“The more tightly knit the community, the more likely you are to experience secondary trauma,” Dr. Palinkas said.
Analyzing shootings from 1984 to 2023
A 2018 state law requires disclosure of specific police records, including any incident when a peace officer fires a gun at someone. Utilizing this disclosure law, Knock LA reporter Cerise Castle obtained nearly 1,000 LASD records of shootings dating back to 1984.
The records are incomplete, as the department continues to review and redact the records on a rolling basis. In spite of disclosure laws, shooting records remain heavily redacted. In several records — often those dating prior to 2000 — the names of LASD personnel, their station assignments, and serial numbers have been obscured.
The Knock LA investigation found:
- At least 307 unarmed people were fired upon, which means one in every three were unarmed, according to LASD’s own records.
- In at least 67 cases, deputies reported people holding objects like hair scissors, cake spatulas, and pieces of metal taped together as “armed with weapons.”
- The city of Compton had the highest rate of unarmed people shot at, with at least 29 incidents.
- At least 103 unarmed people were killed by LASD gunfire.
- Internal department investigative reports state that at least 438 people who were fired upon were armed with guns. Some of those reports have been disputed in civil lawsuits by the families of people who were shot.
- At least 1,291 sworn members of LASD out of an estimated 10,000 have fired their weapons at a person. Nearly half went on to shoot at someone again.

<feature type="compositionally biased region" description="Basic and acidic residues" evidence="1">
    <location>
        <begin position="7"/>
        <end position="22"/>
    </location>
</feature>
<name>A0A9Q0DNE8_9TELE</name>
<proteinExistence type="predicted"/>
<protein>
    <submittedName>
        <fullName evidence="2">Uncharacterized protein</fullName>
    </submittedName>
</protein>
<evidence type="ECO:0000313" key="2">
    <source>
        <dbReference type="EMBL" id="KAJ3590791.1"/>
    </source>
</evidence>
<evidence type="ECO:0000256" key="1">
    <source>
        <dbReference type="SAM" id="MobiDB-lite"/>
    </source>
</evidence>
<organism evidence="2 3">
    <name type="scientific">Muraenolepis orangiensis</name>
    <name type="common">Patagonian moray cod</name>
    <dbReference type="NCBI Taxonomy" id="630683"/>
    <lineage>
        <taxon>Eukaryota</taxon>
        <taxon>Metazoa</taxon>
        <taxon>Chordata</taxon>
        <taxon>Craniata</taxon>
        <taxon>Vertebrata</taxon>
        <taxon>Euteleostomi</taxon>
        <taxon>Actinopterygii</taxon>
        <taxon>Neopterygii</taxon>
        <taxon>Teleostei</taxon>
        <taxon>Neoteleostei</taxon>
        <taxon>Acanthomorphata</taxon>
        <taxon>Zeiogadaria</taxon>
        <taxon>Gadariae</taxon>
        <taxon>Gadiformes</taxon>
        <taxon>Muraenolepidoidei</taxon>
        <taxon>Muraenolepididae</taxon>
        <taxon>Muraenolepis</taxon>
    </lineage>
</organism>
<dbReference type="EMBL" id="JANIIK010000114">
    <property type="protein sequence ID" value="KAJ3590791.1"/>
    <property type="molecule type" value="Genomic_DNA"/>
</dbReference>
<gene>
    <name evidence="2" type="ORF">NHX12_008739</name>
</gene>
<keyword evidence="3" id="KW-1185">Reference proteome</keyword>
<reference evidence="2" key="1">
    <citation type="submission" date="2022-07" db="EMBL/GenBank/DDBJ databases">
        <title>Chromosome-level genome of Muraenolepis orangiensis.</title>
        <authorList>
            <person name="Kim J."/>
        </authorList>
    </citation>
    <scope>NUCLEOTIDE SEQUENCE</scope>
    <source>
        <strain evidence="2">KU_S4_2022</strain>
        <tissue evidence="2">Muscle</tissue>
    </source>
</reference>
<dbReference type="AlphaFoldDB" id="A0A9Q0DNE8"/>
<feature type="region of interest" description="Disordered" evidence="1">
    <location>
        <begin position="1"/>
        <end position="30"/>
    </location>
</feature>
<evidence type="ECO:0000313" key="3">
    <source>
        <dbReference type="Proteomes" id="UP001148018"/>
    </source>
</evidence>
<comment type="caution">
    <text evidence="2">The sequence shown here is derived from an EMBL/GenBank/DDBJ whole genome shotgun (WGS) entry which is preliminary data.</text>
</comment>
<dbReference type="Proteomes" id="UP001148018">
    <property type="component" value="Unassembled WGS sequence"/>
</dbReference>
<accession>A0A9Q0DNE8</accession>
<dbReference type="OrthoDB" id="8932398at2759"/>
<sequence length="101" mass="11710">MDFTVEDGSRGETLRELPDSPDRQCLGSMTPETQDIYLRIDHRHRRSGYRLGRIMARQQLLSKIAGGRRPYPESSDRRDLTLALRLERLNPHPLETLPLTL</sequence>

At least two deputies have fired their weapons at more than five people: Angel Jaimes, a self-admitted member of the Regulators deputy gang, fired his gun at seven people. Two were killed, and one person was wounded. Eliezer Vera, an alleged member of the Grim Reapers deputy gang and former candidate for sheriff of Los Angeles County, shot at eight people. He killed 16-year-old Julio Castillo in 1999, and wounded two others in later shootings.
LASD personnel in the southern part of Los Angeles County appear to be involved in shootings more frequently. Deputies at the Century station — located in Lynwood and currently serving Lynwood, Florence/Firestone, Walnut Park, Willowbrook, and Athens Park — were responsible for 32% of the shootings.
LASD did not respond to a request for comment on this reporting.
Unreliable Deputy Narratives
In several instances, the circumstances surrounding the deputy firing their weapon have been inconsistent and the deputies’ reports conflict with evidence.